This is making the rounds of the rightosphere. Commenting on academic stupidity is kinda my thing, so per union regulation 23.2.5(b), here goes: Once again we see that Leftism is, at bottom, one big category error:
Students will investigate spatial justice and injustice in the multi-ethnic city through the lens of three thematic technologies that have literally built and transformed LA into a global metropolis: cars and highways; networking technologies culminating in the Internet and World Wide Web; and film and broadcast media.
Pop quiz, hotshots: What are cars and highways for? What is their purpose?
Never having had them, the Left has no idea that the answer is: “jobs.” One has a car, and uses a freeway, to get to one’s job. Cars and freeways aren’t “symbols” that “encode” anything (the meaning behind the even uglier neologism “thematic technologies”); they’re tools. A car can also be a symbol of something, of course — cf. Midlife Crisis Guy in his new Corvette — but its fundamental purpose, the category to which it belongs, is “tool.” Cars — all transportation and transportation infrastructure — are a means to an end.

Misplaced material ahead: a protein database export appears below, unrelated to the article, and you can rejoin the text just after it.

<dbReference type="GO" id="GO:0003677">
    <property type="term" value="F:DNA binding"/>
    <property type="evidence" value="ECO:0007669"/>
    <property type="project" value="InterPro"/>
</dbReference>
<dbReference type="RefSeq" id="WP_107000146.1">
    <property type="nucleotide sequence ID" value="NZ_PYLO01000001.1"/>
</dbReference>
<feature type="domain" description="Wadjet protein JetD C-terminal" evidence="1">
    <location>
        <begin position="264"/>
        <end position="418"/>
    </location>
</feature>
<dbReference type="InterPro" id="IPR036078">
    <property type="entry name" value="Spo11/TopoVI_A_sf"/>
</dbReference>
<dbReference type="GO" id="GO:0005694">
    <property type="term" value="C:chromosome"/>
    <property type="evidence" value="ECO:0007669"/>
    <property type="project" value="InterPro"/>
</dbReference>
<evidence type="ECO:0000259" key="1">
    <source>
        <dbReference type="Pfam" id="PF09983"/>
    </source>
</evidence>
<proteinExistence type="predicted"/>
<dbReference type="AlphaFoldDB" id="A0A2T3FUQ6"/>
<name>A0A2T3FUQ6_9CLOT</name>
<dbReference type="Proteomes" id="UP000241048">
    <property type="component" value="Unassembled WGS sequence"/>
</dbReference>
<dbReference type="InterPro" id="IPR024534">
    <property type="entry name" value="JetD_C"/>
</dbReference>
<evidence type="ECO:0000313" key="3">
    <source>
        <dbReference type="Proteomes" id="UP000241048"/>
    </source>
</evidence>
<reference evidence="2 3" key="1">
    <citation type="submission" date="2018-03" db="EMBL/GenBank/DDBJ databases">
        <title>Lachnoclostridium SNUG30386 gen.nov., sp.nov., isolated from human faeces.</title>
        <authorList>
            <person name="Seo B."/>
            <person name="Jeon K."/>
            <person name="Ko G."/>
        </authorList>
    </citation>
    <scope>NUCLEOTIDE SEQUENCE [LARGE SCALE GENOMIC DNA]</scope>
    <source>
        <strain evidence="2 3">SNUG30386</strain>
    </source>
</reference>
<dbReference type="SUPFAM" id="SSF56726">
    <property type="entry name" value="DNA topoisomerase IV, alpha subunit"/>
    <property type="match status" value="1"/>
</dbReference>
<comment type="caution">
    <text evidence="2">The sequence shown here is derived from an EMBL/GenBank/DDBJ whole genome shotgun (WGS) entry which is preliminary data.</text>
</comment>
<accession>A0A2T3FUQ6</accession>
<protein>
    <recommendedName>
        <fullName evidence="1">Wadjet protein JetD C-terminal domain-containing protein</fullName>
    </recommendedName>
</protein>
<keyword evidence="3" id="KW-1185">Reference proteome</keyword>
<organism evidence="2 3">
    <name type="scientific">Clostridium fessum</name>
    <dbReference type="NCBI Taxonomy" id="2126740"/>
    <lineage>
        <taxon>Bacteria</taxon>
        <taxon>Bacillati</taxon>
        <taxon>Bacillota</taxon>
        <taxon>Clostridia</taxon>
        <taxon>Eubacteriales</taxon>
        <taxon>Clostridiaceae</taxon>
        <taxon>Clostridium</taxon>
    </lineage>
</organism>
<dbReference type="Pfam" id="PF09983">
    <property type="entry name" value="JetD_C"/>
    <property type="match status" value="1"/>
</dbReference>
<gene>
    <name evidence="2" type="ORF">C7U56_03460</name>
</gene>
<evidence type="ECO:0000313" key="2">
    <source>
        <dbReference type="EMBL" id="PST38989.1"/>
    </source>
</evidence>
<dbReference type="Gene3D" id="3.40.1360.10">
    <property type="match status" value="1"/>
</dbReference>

Lefties don’t know this, because they don’t read. If they did, they’d know that this kind of thing has already been covered, extensively, and that focusing on the symbolic aspects of infrastructure is a great way to make a city unliveable. There’s even a big fancy academic study about it: James C. Scott’s Seeing like a State. The subtitle says it all: How Certain Schemes to Improve the Human Condition Have Failed. It goes without saying that Scott is no kind of conservative, but he is an honest man, who saw the nose in front of his face. His descriptions of cities like Brasilia, Brasil, which were designed on the principles of Le Corbusier — houses are “machines for living” — are alone worth the price of a used copy. It’s actually a good read, and widely available. Check it out.